The extra work I did last week to try to get better meshes of the hands was not very useful, so I’m just going back to my basic meshes.
So I ended up with a Dynamesh last week which is an acceptable starting point for projection. It was made from cut down versions of Ratty-Back1 and RattyFront scan meshes… I duplicated them before I deleted areas which wouldn’t be helpful for the geometry.
Then I merged them, dynameshed the result and this is the basic low res geometry:
It was lovely to see Cosgrove Hall Archive’s blog featuring Toad, yesterday, and this spurred me on to process Ratty’s photos. I’d taken over 200 in each position which made the process of choosing 100 to upload to ReCap Photo quite long-winded!
24 hours later, the first set of photos I uploaded is still queuing, while the second is at 40%, indicating that a mesh should be processed later today.
Ratty looks great except he has a weird lump on his back – I’ve sent a different 100 photos off in the hope of getting a better version of his back!
Plan: to print on a Markforged printer using Onyx material, either a Cosmos 1 panel, or potentially Cosmos 2, the destroyed concrete version of the same repeated design elements.
The ’tile’ designs were all 12″ x 12″.
The plan is to construct designs out of best examples of these tiles from the photogrammetry models I made of Cosmos 1 panels last year. I isolated these tiles as OBJs last year, and here they are in Fusion:
I’ve realised that a print of the A1 presentation poster might work alongside the scale model of ‘A Flutter of Birds’… I could maybe print one out next week on the wide format printers in the Art School.
I could ask about 3D printing Man and Technic and Cosmos 1… I think Cosmos 1 could work as wall mounted panels, printed in Onyx (nylon) using a Markforged printer.
And Man and Technic could possibly be printed in resin using the Form 3L. Print volume is 33.5 × 20 × 30 cm
Those yellow areas are ‘cups’ which means liquid resin will get trapped during the printing process. I introduced 2 small holes for drainage… I’m not sure how I printed this last time without those!
When I submitted my poster a couple of weeks ago, I was focussing on how it looked rather than on how it would work as a presentation tool.
Now that I’ve been allocated my presentation slot, 9.00am on Tuesday 07/09/2021, my mind is suddenly focussed on what I’m actually going to say for 15 minutes and how the poster might help or hinder me.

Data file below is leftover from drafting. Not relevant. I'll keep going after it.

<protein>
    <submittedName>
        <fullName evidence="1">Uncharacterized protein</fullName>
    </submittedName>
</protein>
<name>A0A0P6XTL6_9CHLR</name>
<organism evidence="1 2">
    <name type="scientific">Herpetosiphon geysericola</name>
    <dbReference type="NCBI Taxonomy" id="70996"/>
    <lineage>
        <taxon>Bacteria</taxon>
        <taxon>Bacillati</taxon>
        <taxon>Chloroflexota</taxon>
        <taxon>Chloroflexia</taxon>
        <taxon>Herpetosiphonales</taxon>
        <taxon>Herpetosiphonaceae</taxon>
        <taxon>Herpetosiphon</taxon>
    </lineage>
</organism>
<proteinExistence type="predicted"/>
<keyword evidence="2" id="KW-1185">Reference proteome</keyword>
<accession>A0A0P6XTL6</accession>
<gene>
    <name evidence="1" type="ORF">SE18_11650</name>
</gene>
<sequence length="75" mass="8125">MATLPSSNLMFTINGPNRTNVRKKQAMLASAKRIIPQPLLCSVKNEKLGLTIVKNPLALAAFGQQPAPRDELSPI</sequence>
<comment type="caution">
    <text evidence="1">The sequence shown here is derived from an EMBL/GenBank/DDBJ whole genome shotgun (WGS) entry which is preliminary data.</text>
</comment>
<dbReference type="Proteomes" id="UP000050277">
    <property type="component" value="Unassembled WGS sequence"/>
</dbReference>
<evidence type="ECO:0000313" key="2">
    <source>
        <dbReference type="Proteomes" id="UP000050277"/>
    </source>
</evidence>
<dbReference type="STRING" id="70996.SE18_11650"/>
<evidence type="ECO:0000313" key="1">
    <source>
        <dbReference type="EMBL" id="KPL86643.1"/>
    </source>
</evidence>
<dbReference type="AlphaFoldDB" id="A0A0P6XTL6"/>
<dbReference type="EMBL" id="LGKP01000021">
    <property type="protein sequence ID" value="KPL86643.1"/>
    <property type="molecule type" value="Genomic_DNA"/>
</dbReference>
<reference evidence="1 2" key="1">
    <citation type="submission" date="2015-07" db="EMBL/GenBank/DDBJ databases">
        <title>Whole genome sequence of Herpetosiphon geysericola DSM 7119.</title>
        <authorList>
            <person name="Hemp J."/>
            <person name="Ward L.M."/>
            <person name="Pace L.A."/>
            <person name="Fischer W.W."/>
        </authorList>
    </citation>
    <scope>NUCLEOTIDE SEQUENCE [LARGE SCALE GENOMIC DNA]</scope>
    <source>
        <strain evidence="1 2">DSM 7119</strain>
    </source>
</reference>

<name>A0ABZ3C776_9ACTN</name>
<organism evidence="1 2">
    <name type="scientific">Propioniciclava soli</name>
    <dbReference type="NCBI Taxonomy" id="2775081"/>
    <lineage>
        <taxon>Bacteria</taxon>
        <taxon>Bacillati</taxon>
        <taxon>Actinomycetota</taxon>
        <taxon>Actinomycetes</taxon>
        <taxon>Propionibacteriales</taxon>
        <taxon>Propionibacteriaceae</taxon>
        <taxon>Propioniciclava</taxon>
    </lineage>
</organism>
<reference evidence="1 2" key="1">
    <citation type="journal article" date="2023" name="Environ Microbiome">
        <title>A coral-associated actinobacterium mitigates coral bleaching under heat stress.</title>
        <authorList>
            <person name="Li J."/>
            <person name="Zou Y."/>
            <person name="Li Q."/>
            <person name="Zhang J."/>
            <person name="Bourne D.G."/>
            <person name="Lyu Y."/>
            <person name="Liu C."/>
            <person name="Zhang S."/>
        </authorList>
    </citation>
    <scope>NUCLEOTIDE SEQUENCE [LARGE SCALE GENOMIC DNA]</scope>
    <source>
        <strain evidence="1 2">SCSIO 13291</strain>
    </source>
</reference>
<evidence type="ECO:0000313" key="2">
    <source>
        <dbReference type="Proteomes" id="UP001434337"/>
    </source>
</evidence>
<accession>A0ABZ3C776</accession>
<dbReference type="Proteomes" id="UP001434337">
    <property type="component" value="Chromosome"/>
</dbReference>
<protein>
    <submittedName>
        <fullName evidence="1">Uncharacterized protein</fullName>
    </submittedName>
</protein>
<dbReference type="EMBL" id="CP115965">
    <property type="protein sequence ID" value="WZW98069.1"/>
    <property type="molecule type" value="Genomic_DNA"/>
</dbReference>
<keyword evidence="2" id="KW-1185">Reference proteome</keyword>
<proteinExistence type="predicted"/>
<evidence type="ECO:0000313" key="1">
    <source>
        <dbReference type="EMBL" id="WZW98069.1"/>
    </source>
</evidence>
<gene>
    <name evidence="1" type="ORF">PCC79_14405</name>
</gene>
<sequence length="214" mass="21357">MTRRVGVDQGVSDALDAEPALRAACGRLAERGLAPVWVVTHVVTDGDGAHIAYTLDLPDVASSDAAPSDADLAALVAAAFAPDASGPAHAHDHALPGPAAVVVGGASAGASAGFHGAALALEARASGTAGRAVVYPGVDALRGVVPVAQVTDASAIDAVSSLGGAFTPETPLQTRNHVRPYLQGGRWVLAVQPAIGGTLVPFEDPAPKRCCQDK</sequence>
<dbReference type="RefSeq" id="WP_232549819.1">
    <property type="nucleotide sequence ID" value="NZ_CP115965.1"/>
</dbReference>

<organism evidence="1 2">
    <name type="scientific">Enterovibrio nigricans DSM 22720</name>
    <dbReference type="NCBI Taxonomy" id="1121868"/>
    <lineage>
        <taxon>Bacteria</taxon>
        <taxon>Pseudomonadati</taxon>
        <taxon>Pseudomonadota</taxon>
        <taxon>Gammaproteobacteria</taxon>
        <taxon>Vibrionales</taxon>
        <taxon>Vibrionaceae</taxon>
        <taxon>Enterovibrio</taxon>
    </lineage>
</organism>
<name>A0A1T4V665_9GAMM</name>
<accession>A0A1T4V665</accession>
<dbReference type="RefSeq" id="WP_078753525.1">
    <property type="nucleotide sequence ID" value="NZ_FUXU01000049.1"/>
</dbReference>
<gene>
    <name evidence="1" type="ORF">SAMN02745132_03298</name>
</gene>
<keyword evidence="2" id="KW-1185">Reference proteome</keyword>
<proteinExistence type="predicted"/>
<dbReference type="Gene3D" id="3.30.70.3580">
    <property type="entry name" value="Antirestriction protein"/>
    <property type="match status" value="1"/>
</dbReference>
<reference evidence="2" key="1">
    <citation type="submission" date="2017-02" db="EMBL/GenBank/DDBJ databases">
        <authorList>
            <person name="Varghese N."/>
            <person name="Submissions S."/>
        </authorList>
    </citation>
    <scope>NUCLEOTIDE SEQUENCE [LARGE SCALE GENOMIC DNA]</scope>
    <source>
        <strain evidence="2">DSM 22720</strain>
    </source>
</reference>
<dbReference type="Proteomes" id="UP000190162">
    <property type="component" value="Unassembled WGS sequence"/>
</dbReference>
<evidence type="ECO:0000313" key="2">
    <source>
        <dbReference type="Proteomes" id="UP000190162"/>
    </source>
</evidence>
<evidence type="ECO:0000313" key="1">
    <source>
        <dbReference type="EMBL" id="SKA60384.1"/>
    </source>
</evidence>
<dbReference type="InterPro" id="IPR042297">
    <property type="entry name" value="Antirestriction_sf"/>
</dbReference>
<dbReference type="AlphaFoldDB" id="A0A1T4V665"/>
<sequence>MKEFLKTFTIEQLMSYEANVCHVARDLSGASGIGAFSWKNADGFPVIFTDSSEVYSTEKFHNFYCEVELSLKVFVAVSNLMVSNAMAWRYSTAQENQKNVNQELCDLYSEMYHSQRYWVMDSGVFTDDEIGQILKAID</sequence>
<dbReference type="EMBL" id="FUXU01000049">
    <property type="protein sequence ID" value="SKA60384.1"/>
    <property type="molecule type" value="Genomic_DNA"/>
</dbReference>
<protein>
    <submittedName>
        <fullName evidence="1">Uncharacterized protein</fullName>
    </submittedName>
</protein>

Who is my audience?
I need to assume that the audience has no prior knowledge of my project.
It’s just over a week since I submitted my dissertation.
What have I learned?
This project was similar to tasks I was given in the games industry: create a complex and convincing 3D scene within certain constraints, with no set plan re. how to do it.
So you begin with a start-point and a vision of an end-goal but you have to establish what should happen inbetween through trial and error. Tony Scimone, who advised me re. statistics, called it ‘establishing a pipeline’.
The autonomy is amazing; the unknowns are challenging; finding solutions is satisfying, but many turn out to be less useful than they first appear. But even when things don’t work, you always learn something.
Though I’d done something similar in a commercial setting, there were unfamiliar requirements, such as the ethics process, the literature review, use of a scientific writing style (paraphrasing, not quoting) and production of a fully referenced report. Documenting the practical activity in this way has been a challenge.
On the plus side, it’s been amazing to be surrounded by so many knowledgeable people who’ve advised me along the way, and I’m indebted to Alison Draper, Object Conservator, for proposing the project in the first place. I really hope the work is useful to Special Collections in the future!
I want to include 3D elements in my poster document. This should be possible using PDF’s 3D capability but it is proving very difficult. Adobe tell me they will only create 3D PDFs using U3D ECMA files without a third party plugin:
And this is after paying for Acrobat Pro which is £25 a month PAYG. They say £15 but it’s misleading as that is for an annual plan.
I’ve started a free trial of Adobe Acrobat Pro and I’m shocked by how archaic and basic the interface is. Most people create PDFs using another app and export as PDF. Acrobat Pro is skewed towards issues of signing and countersigning documents rather than visual finesse.
I’ve never heard of U3D ECMA files and they don’t seem widely used. They’re the result of a collab between Bentley Systems, Intel, HP and Adobe in the early 2000s and the format is no longer maintained – this seems unhelpful.
Tetra 4D third party plugin will convert numerous 3D formats for use with PDF. They offer a free trial but would also cost money going forward to maintain.